Eden M. Kennedy

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Eden M. Kennedy is the co-author (with Alice Bradley) of the book Let's Panic About Babies! (St. Martin's Press, 2011).

A former college-radio DJ, Mrs. Kennedy has driven cross-country six times in a 1973 Volkswagen Bug and enjoys standing on her head.

Currently she works at a public library and is finishing writing her first novel.

In Summary

The first day of the conference was good, even though I didn't choose my panels wisely, nor did I pay enough attention to them when I got there. Whoever thought that bringing a laptop with wireless Internet capability to a conference was a good idea, you were wrong, wrong, wrong. The temptation to ignore the people in front of you in favor of the ones showing up on your computer is harrowing. I blogged through the first session so I can't tell you a single thing about it except that I kept IMing with Melissa, who was four inches away from me. At some point during a break I was astonished to meet Lori.

(Photo by Suebob.)

Earlier in the year Lori and I had swapped books, but I had no idea she was going to be in San Jose, or that I would like her so much. After lunch we decided to go to the podcasting panel together, where it soon became apparent that I was more interested in hearing about her co-ed hocky league than learning to use an application that neither of us could open with a Mac operating system.

I'm still kicking myself for missing Heather Champ's digital photography session, I heard it was fantastic. (The podcast will be up on the BlogHer site soon.) But I chose to spend those precious moments going to Safeway to buy beer with Alice.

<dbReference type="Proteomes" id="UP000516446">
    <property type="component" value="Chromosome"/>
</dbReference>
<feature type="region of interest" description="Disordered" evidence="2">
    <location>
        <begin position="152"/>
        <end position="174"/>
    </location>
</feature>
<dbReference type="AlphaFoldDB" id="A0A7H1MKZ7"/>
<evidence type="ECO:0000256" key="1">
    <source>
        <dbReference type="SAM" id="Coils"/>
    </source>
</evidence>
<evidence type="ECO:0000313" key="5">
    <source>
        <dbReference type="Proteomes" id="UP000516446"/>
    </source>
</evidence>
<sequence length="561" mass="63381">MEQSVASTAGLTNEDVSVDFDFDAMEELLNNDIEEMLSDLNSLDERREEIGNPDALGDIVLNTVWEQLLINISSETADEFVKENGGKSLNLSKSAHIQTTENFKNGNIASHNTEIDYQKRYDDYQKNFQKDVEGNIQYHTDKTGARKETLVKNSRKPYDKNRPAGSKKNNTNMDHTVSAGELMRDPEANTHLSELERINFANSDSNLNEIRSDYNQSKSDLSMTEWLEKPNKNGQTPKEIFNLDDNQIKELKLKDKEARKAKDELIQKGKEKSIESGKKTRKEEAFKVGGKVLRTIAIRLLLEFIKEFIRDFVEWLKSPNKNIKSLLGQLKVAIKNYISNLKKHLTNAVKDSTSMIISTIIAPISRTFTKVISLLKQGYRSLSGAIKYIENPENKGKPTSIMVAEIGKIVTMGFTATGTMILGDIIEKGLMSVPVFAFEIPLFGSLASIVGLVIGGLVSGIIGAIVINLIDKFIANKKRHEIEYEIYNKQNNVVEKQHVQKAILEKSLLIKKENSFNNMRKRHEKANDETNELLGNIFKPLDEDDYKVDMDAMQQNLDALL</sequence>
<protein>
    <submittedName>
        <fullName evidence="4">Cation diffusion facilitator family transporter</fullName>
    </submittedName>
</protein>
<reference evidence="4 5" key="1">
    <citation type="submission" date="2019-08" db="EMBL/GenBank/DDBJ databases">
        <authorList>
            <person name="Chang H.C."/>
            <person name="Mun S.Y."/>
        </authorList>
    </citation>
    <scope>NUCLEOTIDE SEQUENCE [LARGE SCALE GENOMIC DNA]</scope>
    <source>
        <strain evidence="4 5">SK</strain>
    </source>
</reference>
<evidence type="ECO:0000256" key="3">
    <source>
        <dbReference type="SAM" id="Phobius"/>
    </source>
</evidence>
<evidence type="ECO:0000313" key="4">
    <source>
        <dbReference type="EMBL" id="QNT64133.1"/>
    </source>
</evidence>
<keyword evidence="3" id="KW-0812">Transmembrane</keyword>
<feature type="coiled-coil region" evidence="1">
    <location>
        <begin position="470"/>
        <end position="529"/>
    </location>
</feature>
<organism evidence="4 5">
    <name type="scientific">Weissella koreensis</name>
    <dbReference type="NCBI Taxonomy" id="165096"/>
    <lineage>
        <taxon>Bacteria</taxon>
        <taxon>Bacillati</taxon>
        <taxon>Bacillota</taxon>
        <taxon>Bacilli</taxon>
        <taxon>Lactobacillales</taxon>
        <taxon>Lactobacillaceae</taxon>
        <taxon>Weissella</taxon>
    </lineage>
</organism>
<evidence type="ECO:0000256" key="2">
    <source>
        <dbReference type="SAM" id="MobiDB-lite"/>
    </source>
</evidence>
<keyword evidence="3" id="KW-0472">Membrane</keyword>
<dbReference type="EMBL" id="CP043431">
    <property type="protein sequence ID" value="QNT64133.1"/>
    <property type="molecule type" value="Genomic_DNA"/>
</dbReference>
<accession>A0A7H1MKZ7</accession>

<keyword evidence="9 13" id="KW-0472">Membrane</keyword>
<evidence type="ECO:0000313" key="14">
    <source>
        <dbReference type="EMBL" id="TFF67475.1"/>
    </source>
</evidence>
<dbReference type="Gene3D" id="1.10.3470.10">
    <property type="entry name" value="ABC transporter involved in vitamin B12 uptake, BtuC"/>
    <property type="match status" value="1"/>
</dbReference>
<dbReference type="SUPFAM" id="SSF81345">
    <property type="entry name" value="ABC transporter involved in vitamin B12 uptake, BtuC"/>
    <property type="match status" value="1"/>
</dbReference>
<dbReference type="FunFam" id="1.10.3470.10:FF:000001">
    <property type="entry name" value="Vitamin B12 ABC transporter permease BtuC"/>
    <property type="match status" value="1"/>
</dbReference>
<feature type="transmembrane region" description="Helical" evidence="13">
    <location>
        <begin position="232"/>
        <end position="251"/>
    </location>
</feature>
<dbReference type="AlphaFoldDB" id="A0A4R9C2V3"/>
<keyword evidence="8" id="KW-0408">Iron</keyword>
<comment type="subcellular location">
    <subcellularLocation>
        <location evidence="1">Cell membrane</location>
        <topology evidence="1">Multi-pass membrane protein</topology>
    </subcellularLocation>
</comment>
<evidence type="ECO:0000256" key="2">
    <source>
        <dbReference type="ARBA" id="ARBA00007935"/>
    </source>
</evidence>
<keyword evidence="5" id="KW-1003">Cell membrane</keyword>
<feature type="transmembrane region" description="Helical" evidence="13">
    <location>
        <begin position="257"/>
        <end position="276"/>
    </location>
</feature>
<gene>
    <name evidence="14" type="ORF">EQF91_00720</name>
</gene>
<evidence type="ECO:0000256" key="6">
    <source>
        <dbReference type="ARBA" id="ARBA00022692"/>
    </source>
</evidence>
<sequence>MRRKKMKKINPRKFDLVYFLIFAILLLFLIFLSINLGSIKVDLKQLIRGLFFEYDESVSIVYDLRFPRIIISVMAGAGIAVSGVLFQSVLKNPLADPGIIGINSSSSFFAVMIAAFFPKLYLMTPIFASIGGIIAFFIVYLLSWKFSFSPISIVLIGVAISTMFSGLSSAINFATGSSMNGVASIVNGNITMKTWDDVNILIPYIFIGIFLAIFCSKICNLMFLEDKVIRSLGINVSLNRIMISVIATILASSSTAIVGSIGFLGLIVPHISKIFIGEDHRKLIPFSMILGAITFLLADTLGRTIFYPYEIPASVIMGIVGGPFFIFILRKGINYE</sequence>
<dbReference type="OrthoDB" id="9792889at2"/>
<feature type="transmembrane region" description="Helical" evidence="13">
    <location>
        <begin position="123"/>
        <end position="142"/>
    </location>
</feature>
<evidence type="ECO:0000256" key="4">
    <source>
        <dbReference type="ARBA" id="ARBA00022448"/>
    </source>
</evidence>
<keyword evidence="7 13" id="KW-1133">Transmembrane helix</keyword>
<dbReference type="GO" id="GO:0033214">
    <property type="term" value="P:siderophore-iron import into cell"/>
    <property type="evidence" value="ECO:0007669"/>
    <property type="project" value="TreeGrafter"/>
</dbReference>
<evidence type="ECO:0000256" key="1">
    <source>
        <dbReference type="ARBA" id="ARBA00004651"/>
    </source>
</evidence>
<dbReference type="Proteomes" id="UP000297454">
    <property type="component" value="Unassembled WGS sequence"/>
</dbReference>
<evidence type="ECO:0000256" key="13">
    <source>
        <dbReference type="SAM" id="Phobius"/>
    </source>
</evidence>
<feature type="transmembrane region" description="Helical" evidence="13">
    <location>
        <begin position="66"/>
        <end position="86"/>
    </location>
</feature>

The $$$ Generation panel was good, I paid attention for once and learned everything I was doing wrong with my text ads and how to make it all right. (Text ads are just like makeup! You have to make them blend, blend, blend.)

Then later I was back in Melissa and Alice's room trying to get through to my husband on my cell when I happened to glance through the window and saw Angela strolling through the parking lot wearing espadrilles and a charmingly appliqued skirt. I shoved the phone under my chin and nearly broke my painted fingernails trying to slide open the hotel window. Then I stuck out my head and shouted, "Angela! Angela!" And then, to put a finer point on it, I bellowed, "FLUID PUDDING!"

That got her attention. I mean, I know everyone has different boundaries about publishing photos on their web sites, but your chances of having me scream your name at the top of my lungs increase sharply if I know what you look like.

The second morning I slept through yoga, ate some breakfast with my pod, and got pumped for the Mommyblogger panel.

I'm not sure what exactly happened with this session but instead of letting the woman with the cordless microphone walk through the crowd, people spontaneously started lining up down the side of the room and handing off the microphone to each other. So instead of a free-flowing conversation, the panel started with one question -- how does everyone feel about the term "mommyblogger"? -- and never got much beyond that.